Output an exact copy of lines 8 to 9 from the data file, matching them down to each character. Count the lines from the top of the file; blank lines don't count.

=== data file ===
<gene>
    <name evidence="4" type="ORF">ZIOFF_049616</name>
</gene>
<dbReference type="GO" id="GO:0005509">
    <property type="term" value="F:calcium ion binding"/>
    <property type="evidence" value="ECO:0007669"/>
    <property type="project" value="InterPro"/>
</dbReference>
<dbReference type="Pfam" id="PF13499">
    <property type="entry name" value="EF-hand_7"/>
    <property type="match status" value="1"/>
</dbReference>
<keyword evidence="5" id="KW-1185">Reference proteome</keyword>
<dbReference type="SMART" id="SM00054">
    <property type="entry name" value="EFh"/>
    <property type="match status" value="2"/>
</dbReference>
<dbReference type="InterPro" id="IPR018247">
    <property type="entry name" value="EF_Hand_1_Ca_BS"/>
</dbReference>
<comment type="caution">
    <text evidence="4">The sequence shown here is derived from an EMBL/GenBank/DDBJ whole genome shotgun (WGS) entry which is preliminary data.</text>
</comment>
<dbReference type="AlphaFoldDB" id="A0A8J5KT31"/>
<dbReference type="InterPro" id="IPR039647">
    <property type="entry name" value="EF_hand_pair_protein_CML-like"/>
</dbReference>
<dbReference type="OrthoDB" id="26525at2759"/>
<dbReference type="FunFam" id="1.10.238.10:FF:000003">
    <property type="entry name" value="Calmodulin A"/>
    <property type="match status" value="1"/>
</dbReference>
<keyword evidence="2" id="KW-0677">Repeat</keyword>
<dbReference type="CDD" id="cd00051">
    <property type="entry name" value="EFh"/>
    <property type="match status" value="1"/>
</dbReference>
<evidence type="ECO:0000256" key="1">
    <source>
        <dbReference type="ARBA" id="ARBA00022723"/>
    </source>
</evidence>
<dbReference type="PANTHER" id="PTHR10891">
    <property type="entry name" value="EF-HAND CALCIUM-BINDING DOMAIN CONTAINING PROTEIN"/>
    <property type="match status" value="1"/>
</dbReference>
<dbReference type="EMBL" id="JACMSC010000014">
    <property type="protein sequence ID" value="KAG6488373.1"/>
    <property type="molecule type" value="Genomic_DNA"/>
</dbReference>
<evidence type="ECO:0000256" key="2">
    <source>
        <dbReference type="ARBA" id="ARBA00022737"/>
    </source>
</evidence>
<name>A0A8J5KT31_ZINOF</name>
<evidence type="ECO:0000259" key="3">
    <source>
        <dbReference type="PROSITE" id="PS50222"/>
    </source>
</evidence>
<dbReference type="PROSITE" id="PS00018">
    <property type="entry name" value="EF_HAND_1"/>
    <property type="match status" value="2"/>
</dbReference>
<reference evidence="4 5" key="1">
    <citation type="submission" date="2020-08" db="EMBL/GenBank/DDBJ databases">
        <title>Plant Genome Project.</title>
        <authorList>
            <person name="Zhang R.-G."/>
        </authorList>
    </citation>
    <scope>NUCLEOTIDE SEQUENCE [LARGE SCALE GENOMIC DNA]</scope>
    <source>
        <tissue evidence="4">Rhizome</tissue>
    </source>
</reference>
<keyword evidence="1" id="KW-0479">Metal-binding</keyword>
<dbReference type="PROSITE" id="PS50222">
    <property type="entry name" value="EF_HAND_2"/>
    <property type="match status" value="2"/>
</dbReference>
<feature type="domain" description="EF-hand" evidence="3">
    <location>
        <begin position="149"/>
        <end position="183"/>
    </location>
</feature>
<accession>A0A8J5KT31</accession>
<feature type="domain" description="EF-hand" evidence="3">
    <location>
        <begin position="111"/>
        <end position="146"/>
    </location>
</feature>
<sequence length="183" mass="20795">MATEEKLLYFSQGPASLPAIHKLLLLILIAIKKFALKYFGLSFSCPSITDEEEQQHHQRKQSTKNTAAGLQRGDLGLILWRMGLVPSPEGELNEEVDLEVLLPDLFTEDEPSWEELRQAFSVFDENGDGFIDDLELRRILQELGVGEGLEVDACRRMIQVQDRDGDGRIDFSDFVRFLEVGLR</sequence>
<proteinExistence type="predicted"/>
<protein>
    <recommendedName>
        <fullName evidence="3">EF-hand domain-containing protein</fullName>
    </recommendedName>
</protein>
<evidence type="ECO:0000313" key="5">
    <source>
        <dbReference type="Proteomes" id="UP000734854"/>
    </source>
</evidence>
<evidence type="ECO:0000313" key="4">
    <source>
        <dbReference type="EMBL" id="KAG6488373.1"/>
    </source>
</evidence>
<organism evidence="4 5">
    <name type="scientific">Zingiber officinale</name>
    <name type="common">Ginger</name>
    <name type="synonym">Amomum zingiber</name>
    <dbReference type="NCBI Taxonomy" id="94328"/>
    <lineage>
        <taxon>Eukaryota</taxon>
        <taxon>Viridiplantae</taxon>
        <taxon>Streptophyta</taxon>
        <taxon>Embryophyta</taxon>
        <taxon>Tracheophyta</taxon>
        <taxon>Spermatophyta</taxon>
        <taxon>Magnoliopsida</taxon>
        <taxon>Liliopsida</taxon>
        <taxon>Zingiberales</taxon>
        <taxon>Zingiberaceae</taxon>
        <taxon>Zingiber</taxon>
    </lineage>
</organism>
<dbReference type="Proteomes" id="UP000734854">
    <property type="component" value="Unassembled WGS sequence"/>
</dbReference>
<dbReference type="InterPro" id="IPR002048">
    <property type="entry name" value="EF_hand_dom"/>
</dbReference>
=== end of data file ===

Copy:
</dbReference>
<dbReference type="Pfam" id="PF13499">